A MILLION pound project designed to offer round-the-clock council services to Moray residents has been hailed as a success.
More than 80 services are now online for residents to access 24/7 including applying for a garden waste permit; registering for school and nursery places; viewing and accepting council house offers; school payments including school meals; and booking leisure classes.
It was revealed that 40% of visits to Moray Council’s website were made out of traditional office hours, prompting a three-year project to improve online payments and form-filling, as well as the introduction of a nationally-used, secure public services customer portal.
Streamlined booking, ordering and payment has been welcomed by residents: 70% of all garden waste permits were applied and paid for online; 100% of all sports development sessions in 2019 have been booked online and 80% of all primary schools meals are paid for online.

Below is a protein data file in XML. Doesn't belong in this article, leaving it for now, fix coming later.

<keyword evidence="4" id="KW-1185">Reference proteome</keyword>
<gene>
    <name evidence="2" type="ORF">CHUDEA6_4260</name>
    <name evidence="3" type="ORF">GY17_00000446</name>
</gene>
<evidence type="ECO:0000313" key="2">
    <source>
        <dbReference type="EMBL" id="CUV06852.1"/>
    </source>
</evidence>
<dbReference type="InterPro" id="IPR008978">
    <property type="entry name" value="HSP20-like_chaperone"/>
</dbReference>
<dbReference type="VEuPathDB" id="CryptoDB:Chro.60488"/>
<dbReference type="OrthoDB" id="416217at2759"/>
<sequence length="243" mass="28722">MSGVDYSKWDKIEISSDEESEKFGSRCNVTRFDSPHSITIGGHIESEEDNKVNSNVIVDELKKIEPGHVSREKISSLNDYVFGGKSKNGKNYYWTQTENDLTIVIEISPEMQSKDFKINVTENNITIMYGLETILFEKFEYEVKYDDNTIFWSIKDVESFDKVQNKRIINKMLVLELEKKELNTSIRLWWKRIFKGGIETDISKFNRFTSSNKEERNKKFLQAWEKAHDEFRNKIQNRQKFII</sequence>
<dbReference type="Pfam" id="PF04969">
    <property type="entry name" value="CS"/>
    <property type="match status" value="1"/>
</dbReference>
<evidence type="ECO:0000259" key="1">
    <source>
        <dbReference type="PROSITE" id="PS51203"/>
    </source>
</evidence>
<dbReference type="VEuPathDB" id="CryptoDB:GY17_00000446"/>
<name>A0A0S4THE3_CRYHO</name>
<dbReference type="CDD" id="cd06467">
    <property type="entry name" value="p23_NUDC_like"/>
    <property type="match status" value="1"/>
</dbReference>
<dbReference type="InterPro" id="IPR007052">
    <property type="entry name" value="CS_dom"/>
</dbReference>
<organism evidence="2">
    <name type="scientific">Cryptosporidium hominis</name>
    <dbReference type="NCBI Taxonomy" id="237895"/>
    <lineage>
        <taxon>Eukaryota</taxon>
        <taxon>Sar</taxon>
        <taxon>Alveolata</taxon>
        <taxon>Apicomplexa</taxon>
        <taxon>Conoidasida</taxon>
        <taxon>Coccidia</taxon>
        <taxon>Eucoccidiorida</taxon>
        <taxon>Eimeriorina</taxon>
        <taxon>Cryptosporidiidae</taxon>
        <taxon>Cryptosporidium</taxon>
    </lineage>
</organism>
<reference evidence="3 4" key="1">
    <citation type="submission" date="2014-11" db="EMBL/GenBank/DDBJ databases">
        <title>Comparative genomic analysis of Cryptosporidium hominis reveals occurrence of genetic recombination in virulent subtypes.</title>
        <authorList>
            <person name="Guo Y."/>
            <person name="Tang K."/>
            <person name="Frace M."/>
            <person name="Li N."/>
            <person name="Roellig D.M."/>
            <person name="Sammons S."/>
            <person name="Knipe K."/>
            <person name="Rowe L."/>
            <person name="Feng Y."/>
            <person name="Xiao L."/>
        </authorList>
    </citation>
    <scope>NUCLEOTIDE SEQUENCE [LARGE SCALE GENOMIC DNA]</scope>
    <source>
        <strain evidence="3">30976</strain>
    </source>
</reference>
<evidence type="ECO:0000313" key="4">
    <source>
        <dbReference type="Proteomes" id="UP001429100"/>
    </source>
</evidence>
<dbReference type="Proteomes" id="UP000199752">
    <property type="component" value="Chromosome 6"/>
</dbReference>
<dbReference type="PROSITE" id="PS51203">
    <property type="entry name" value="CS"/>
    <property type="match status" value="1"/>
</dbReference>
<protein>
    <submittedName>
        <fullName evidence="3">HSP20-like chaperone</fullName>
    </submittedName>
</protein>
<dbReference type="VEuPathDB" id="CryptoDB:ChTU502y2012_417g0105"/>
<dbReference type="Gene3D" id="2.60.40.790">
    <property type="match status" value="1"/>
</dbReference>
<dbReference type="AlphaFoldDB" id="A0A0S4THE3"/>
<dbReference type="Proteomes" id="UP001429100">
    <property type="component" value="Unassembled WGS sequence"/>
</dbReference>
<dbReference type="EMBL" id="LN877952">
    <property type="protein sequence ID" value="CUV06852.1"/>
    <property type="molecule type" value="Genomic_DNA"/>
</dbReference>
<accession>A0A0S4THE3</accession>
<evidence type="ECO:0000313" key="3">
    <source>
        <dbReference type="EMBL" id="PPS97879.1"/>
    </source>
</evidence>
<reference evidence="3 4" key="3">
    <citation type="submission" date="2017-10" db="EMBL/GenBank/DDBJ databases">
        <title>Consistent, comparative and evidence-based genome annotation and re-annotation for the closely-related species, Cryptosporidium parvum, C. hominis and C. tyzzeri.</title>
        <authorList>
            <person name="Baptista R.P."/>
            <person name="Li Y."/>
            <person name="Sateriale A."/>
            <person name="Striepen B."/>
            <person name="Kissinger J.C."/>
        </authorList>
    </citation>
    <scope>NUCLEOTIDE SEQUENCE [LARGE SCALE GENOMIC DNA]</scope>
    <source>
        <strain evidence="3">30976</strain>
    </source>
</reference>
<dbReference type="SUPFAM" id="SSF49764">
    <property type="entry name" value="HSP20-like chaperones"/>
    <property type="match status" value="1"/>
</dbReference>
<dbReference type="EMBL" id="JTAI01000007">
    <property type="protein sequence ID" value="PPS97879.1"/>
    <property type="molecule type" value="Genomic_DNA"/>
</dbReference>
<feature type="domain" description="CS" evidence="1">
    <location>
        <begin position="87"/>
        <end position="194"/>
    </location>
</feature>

Chair of Moray Council’s Policy & Resources Committee, Cllr Aaron McLean, said the project is meeting the demands of residents who expect to be able to access council services 24/7.
“Not everyone can phone or visit the council during the day to pay or book for things – and so much is done online now that residents expect the same service from us.
“Although we’ve not seen calls to the contact centre reduce, which can be attributed to some major policy changes including three-weekly bin collections and changes to car parking, more residents than ever are using our online services. Not only is this convenient for customers as they can access services any time of the day or night, it’s also by far the cheapest way for us to operate.
“Promoting and using digital services offers best value for money for Moray taxpayers, with the cost of face-to-face and telephone contact 57 and 19 times more expensive than online, respectively.”
Famous for its colony of dolphins, fabulous beaches and more malt whisky distilleries than any where else in Scotland, Moray is a thriving area and a great place to live. Nestling between Aberdeenshire and the Highlands, Moray stretches from Tomintoul in the south to the shores of the Moray Firth, from Keith in the east to Brodie Castle in the west.